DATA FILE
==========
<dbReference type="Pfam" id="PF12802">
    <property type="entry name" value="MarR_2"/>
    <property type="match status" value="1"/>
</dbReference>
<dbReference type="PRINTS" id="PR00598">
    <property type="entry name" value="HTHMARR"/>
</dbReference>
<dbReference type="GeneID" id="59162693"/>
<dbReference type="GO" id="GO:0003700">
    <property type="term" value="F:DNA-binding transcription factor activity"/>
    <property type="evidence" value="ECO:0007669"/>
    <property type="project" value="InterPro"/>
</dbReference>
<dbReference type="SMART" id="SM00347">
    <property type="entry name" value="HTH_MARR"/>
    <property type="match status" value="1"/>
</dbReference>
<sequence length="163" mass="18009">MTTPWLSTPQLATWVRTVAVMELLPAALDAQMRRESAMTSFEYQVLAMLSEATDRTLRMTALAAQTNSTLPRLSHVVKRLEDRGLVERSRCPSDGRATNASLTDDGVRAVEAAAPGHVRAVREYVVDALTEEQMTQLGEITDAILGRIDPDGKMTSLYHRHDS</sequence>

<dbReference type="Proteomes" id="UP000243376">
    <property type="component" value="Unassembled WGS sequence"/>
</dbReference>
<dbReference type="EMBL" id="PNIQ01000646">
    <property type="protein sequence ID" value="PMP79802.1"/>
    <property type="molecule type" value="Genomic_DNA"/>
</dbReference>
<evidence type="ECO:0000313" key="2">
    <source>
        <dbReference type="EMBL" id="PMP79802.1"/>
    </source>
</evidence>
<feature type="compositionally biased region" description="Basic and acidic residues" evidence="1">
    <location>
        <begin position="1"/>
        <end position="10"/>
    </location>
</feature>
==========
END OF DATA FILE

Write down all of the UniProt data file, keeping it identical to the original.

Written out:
<dbReference type="Pfam" id="PF12802">
    <property type="entry name" value="MarR_2"/>
    <property type="match status" value="1"/>
</dbReference>
<dbReference type="PRINTS" id="PR00598">
    <property type="entry name" value="HTHMARR"/>
</dbReference>
<dbReference type="GeneID" id="59162693"/>
<dbReference type="GO" id="GO:0003700">
    <property type="term" value="F:DNA-binding transcription factor activity"/>
    <property type="evidence" value="ECO:0007669"/>
    <property type="project" value="InterPro"/>
</dbReference>
<dbReference type="SMART" id="SM00347">
    <property type="entry name" value="HTH_MARR"/>
    <property type="match status" value="1"/>
</dbReference>
<sequence length="163" mass="18009">MTTPWLSTPQLATWVRTVAVMELLPAALDAQMRRESAMTSFEYQVLAMLSEATDRTLRMTALAAQTNSTLPRLSHVVKRLEDRGLVERSRCPSDGRATNASLTDDGVRAVEAAAPGHVRAVREYVVDALTEEQMTQLGEITDAILGRIDPDGKMTSLYHRHDS</sequence>

<dbReference type="Proteomes" id="UP000243376">
    <property type="component" value="Unassembled WGS sequence"/>
</dbReference>
<dbReference type="EMBL" id="PNIQ01000646">
    <property type="protein sequence ID" value="PMP79802.1"/>
    <property type="molecule type" value="Genomic_DNA"/>
</dbReference>
<evidence type="ECO:0000313" key="2">
    <source>
        <dbReference type="EMBL" id="PMP79802.1"/>
    </source>
</evidence>
<feature type="compositionally biased region" description="Basic and acidic residues" evidence="1">
    <location>
        <begin position="1"/>
        <end position="10"/>
    </location>
</feature>